[Note: this is the third in a four letter series with Dylan Holmes
The first is here: https://joannatovaprice.com/wp/index.php/2021/06/25/spiritfarer-pc-game-open-letter-series-1/
Dylan’s reply is here: http://www.augmented-vision.net/2021/06/25/games-club-spiritfarer-letter-2/]
It’s interesting what you say about the (lack of) critiques – I didn’t know much coming into this other than that Spiritfarer was generally liked and that it was a gentle game about dying. But I quickly found the narrative to be nearly nonexistent, a byproduct of the mechanics which were dumbed down on purpose. Now if they hadn’t been, I probably wouldn’t have been able to play it at all. I know I said earlier that I thought the game should either be better written or more mechanically normal (a platformer for people who like platformers) and that I suspected it would be easier to make a good platformer that has some reflection on death than a well written game about death with some simple platformer mechanics. To put it even more succinctly, the game doesn’t work for me as a narrative one, and there are two main reasons why.
The first is that the writing is spotty — some of it is good, some of it is moving, and most of it ranged from okay to not so great. There is nothing that makes up for bad writing in a narrative game, even if it was the most visually stunning game to ever exist, it would still be tough to sit through. This was intended to be a narrative game and doesn’t have another basis on which to think about it really — it obviously shouldn’t be measured as a platformer. That said, I feel like if you made an exceptionally good platformer about death and took out most of the platforming, this is exactly what you would have left. My dad used to say that he wished scifi tv shows didn’t use camaraderie as a set up for an emergency interruption, he wanted whole shows of spaceship crews just hanging out with each other. But if those tv shows actually did that (rather than writing new shows), they would suddenly seem extremely flat, like spiritfarer does for me — its missing at least half of itself.
The second reason is that the game isn’t really about death, it’s about regret, but it doesn’t know that. When the characters of this game talk about death, and being ready for death, they talk about all the things they meant to do or be, that they didn’t accomplish or didn’t have time for. But death is more than just a finish line on your endeavors, it’s the end of consciousness as we know it, without any hard evidence to suggest that there is something afterward. What it means to deal with death is not just letting go of your life’s work, and it isn’t just about letting go of the physical act of living, it is about ceasing to be. This game doesn’t really know what it means to consider the gravity of death and death’s inevitability. That suggests to me that the writers are either literally young or young-in-experience.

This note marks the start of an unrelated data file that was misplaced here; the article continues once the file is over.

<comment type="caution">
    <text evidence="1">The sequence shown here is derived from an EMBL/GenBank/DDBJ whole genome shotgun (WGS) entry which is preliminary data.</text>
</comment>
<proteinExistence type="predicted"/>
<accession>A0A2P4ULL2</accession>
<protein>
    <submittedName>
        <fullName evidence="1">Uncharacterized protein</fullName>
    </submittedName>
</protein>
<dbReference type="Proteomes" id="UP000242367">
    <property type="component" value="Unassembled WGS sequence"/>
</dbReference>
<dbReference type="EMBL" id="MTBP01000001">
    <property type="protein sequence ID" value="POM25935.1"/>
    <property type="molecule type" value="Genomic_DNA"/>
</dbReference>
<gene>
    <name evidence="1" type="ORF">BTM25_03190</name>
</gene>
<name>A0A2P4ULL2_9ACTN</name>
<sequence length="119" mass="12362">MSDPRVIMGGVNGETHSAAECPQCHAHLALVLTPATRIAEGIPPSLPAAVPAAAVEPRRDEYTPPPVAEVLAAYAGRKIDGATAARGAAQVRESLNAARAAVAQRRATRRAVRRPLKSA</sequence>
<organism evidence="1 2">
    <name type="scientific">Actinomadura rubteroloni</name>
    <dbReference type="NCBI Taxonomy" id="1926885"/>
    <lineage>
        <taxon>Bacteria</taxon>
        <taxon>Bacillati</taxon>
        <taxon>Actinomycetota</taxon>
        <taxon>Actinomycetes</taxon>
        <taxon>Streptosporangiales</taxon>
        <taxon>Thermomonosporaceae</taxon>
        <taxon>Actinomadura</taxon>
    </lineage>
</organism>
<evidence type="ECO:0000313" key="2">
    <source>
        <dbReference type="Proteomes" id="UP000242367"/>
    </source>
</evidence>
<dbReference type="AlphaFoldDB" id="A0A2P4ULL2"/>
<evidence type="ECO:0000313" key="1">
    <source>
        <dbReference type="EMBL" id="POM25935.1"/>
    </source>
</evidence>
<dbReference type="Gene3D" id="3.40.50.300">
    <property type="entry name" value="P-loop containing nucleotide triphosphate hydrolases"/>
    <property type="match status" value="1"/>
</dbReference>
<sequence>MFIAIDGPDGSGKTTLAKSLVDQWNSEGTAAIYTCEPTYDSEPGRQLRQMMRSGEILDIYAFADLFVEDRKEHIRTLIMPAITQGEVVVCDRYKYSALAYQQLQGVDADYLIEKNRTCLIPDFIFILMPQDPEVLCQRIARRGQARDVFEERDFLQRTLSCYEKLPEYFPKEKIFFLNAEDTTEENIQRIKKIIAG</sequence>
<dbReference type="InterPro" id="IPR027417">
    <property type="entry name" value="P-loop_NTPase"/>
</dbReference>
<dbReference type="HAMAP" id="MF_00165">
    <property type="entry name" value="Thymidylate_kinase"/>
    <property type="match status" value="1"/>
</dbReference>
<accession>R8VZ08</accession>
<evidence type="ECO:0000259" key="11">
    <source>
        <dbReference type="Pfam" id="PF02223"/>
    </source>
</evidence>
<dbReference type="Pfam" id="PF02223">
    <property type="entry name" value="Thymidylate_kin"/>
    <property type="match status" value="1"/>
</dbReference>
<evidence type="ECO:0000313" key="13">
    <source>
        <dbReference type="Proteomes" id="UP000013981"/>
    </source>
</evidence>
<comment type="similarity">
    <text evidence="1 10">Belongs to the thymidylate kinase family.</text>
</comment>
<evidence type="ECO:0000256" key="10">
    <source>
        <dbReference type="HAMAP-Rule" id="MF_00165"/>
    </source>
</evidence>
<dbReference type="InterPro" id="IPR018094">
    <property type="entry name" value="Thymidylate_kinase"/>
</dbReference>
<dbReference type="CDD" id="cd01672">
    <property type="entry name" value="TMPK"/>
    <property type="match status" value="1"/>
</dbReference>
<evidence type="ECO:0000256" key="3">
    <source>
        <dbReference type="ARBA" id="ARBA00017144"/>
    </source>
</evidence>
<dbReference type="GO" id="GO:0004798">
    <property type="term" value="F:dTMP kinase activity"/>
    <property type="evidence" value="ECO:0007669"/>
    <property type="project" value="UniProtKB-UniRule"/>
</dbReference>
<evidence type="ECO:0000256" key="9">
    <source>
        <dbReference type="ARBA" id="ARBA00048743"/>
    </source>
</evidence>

But the game does offer a reflection on what it means both to outlive someone else and to let go of an identity or idea of self. This game is strongest when the answers aren’t satisfying, which happens most often at the end of each character’s time with the player, when they’re getting ready to cross over and thinking back. Most of the time, their conclusions are not definitive, they’re uncertain. The only character who speaks with moral clarity in the game is Stanley, and his is the moral clarity of a child, very recognizable and a rare example of good writing in Spiritfarer. I also love the sound design in the game, even the repeat sound bites like Albert’s laugh. As I said earlier, I especially love all the sounds associated with the snake, who I believe is named Summer.
The premise for this game is really strong, but the narrative is lacking because the character development is lacking. The character development is lacking — in my opinion — because as it stands, this is a platformer with the platforming removed, and not a narrative game, not really. That’s why the minigames don’t connect to the narrative core; there is no narrative core, there’s just a great premise. In Stardew Valley, the narrative core is really strong; it isn’t just about the character’s stories and the relationship building, it’s also about this idea that you were working in a cubicle and you gave it all up for a plot of land. It’s about how you contribute to the town and how the characters respond to your contribution. The narrative is tied in directly to the management; the way you manage your resources affects the whole community and even many of the mods reflect that theme of connecting your own management with the larger story of Stardew Valley (the community). But not many people would call Stardew Valley a narrative game, they’d call it what you do — “a fleshing of the world.” But of course it is narrative elements that flesh the world, and the mechanics of the game give the player the opportunity to find those narrative elements in a way that feels mostly organic.
I wish I had better things to say about Spiritfarer, but ultimately it didn’t live up to my expectations. I’m curious to know if there are any games you’ve ever played that have said something interesting about death, because exploring death philosophically in gaming remains a very intriguing premise.
[Read Dylan’s final reply here: http://www.augmented-vision.net/2021/06/25/game-club-spiritfarer-letter-4/]